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Deciding on a College: Life Beyond the Classroom | College Coach Blog

Ian Fisher College Coach

Written by Ian Brook Fisheron April 8th, 2015

I began my career in admissions by walking backwards as a student intern, giving guided tours, interviewing students, and reading applications for my alma mater, Reed College. After graduating, I began full-time work in admissions, reading thousands of applications primarily from the Western United States, especially Texas, Arizona, and New Mexico. (I got to eat the best food on my travel!) In my last three years at Reed, I directed admissions for the entire continent of Asia and served as the director of marketing and communications for the admission office, honing our official voice for web, print, and social media. This helped me to develop a sharp eye for what works (and what doesn’t) in college essays. While Reed is not known (at all!) for sports, I was able to find my competitive outlet with the ultimate Frisbee team as a player and, when I graduated, a coach. After nine wonderful years at Reed, I left Portland to pursue a M.A. at the Stanford Graduate School of Education. When I graduated and joined College Coach, I was living in Palo Alto, California, an experience that helped me learn so much about the UC and CSU system and high school programs all around the Bay Area. In the end, I missed the rain too much, and moved back to Portland in the summer of 2016.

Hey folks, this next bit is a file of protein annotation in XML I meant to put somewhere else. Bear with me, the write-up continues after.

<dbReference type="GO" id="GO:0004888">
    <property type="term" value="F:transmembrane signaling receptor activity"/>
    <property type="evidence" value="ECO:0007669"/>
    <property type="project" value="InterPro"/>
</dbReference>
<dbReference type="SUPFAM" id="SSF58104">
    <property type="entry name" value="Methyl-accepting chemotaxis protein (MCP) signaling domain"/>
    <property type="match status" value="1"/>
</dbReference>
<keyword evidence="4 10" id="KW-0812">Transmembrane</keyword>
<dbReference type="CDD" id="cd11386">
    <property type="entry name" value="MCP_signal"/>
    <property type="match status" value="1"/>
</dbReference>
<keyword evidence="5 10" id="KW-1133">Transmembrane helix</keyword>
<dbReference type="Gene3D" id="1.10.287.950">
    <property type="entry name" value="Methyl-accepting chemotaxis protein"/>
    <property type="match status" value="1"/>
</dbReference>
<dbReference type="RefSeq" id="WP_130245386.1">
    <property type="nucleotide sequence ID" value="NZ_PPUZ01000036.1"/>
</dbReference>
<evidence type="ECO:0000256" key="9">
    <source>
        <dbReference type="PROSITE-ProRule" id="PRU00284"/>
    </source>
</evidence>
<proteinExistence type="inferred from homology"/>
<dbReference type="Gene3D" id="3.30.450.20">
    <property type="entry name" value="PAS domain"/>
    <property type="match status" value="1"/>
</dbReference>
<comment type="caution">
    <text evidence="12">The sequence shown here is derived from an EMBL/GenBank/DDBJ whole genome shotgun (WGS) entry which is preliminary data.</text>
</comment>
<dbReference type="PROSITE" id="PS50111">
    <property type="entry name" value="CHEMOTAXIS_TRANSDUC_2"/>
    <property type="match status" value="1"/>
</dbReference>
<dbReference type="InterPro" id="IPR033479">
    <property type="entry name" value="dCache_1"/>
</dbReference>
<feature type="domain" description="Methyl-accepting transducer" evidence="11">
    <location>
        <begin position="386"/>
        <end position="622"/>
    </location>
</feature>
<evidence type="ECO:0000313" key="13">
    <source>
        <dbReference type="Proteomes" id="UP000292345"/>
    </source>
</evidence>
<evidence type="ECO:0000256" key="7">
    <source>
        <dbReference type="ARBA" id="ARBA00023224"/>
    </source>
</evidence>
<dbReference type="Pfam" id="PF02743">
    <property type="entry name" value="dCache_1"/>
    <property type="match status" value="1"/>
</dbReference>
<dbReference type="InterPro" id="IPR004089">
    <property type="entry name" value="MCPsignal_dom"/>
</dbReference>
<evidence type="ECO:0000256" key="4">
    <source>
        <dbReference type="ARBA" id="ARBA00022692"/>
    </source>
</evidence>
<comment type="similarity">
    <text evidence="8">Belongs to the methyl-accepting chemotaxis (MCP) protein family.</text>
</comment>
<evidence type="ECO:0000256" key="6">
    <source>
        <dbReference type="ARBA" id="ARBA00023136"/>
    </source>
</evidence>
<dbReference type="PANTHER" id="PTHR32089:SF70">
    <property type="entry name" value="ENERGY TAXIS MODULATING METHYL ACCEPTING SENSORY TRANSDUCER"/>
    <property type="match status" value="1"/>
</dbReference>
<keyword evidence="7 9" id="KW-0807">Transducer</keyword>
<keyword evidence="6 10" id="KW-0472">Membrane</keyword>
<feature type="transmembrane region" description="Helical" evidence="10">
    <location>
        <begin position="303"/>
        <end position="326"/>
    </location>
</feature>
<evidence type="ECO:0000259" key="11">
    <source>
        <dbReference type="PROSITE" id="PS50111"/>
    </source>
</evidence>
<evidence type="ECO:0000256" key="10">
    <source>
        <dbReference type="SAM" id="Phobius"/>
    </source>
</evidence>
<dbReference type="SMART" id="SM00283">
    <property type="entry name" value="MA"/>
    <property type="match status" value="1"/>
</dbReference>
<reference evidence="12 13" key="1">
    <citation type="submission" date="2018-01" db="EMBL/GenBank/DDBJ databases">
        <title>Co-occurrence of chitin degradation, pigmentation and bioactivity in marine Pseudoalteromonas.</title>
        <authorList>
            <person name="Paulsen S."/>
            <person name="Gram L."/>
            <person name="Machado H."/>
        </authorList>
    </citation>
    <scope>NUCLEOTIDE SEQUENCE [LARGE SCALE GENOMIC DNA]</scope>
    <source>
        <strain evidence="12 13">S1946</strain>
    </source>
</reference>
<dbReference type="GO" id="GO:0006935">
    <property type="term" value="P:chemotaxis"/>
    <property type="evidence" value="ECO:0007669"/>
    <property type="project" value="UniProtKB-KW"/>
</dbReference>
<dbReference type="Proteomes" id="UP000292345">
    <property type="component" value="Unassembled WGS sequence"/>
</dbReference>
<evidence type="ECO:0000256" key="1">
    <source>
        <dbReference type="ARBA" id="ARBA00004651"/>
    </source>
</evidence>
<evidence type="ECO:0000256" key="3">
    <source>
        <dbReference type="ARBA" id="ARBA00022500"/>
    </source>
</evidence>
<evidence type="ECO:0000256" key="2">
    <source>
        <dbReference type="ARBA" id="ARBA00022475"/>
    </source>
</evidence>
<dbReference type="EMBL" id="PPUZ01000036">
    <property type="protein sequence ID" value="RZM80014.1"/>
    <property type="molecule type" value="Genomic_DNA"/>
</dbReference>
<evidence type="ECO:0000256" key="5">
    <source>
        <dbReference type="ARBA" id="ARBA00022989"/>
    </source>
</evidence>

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Most students begin thinking about where to attend college by assessing academic programs, and rightly so. Your education is the reason you are going to college, after all, and you’ll want your school’s academic offerings to provide you with the skills you need to achieve your goals. But college is about more than just textbooks and papers. Over the next four years, you’ll spend much more time outside of the classroom than inside the classroom. What will you do? How will you get involved? What are your priorities? With whom will you connect? Asking the right questions—and finding the best answers to them—can help you identify the perfect social complement to the academic institution of your dreams. Who Else Goes Here? Faculty members are charged with teaching you the material on their syllabi, but you’ll learn just as much from your peers. What are they like? What attitudes do they have about education or life in general? If you’re passionate about social justice, you might want to find a campus energized by community service opportunities and engaged, informed students. If you are particularly ambitious, with hard-to-attain professional goals, you might benefit from like-minded peers who can motivate you with their own work ethic. Think about how you will collaborate with others, how you might develop personal connections that can become your professional network, and the degree to which other students can share your interests while increasing your perspective on the world. What Do People Do For Fun? I am a huge sports fan but attended a college with no varsity sports. Because of this, I had to be sure that there were opportunities for me to have an athletic outlet that would allow me to exercise my body in the same way I exercised my mind. By keeping my head up and meeting other athletically-minded upperclassmen, I discovered ultimate Frisbee. This became a huge part of my college experience over my four years of school. If there’s something that you need to have to keep yourself sane, whether that’s skiing, comic books, horseback riding, hiking, or just hanging out at the beach, make sure that there are people at your campus who do those things. When you do find opportunities to engage with the activities you love, be sure that they fit into the overall experience at your college. An entire campus can be affected by the interests of the majority. Want to go to USC but don’t want any part of college football? Saturdays on campus will be a struggle for you, as will most weeks in the fall. Be sure that the dominant social culture is something that you’re comfortable with and excited by, even if it’s not your ideal personal outlet. Brass Tacks All of the fluffy conversation around social culture and student personality is important, but you also need to take an analytic look at the facts surrounding campus life. Where will you live and for how many years is housing guaranteed? Will you need a bicycle or a car to get around campus and the surrounding area? How much access will you have to off-campus life, and how much are you insulated by your school’s bubble? How good is the food? How comfortable do you feel in the library, the student union, and other popular hangout spots on campus? When you visit colleges during the spring, perhaps during an admitted students weekend, make sure that your list of questions is answered. Plop yourself down in high-traffic areas on campus and get a sense of how the place feels to you. Ultimately, you’re choosing a work/life/play space just as much as you’re choosing a college. If you ensure that the setting is just right for you to be at your best, you’ll be perfectly well equipped to satisfy all your academic goals. New Call-to-action


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